Americans living in Minnesota and across the nation recently received important new privacy protections. On June 22, the U.S. Supreme Court ruled that, in most situations, law enforcement agencies are required to obtain a warrant before gaining access to someone's cell site location information, or CSLI. Some legal observers are calling the ruling the most important Fourth Amendment decision of the 21st century.
When a crime is committed in Minnesota, law enforcement officials often seek out eyewitnesses. Historically, both the police detectives and prosecutors have been inclined to base their cases on eyewitness testimony. In recent years, however, many criminal justice and legal experts have come to question the value of some so-called eyewitness accounts.
A person charged with a crime in Minnesota is protected by both state and federal constitutional rights. The Fourth, Fifth and Sixth Amendments apply to illegally obtained evidence. If someone believes that his or her constitutional rights were violated, the appropriate remedy is to file a motion to suppress the evidence.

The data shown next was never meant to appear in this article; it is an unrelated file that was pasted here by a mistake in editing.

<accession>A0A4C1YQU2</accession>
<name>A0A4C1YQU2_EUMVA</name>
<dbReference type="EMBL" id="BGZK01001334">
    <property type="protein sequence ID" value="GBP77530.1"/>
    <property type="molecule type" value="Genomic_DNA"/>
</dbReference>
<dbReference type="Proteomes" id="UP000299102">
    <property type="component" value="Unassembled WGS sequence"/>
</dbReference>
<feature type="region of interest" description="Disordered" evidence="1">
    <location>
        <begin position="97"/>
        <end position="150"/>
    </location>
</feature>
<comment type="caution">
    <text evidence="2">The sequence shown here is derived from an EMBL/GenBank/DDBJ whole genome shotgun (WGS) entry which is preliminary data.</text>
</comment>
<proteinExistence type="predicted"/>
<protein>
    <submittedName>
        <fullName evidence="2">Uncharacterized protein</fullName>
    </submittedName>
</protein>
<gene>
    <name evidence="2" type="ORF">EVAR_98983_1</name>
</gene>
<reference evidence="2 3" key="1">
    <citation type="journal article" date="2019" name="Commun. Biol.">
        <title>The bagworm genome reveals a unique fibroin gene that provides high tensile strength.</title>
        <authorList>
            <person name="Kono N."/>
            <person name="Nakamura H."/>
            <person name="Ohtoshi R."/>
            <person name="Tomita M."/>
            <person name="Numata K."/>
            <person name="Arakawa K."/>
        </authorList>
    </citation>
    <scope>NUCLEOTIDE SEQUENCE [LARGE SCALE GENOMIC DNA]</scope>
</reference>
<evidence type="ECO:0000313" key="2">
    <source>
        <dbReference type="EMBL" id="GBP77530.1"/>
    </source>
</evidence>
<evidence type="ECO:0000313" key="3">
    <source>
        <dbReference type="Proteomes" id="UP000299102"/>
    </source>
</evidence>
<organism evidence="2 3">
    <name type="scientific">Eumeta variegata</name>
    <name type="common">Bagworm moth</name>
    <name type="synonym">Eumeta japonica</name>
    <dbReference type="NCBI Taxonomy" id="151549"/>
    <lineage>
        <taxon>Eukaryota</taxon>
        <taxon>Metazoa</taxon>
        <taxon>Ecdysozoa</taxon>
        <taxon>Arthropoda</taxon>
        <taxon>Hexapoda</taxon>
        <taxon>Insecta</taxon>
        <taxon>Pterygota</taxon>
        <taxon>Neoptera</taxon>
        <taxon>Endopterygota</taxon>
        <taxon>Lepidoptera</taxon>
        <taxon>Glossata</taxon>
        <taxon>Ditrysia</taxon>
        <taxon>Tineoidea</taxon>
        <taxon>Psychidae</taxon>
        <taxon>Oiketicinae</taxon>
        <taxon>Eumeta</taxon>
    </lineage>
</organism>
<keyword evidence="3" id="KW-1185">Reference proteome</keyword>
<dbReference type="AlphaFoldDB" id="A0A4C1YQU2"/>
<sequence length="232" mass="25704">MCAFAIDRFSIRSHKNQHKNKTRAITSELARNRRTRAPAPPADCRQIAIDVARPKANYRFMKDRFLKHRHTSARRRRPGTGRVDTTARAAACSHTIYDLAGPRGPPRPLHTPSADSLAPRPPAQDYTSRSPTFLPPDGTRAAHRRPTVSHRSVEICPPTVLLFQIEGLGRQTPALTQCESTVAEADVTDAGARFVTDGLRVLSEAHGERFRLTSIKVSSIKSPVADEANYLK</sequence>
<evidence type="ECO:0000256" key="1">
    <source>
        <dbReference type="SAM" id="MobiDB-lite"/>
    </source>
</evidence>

Certain crimes stigmatize even when the accused person has behaved in a dutiful, above-board manner. One of these is financial exploitation of vulnerable adults, often by a guardian or conservator.
It is just a myth that juvenile court and conviction records in Minnesota are either automatically sealed or expunged at the age of 18. The truth is actually much more complicated.
Modern technology provides us more opportunities to connect, do business, and communicate than ever before. Two crimes that involve the way we communicate and conduct business online are mail fraud and wire fraud.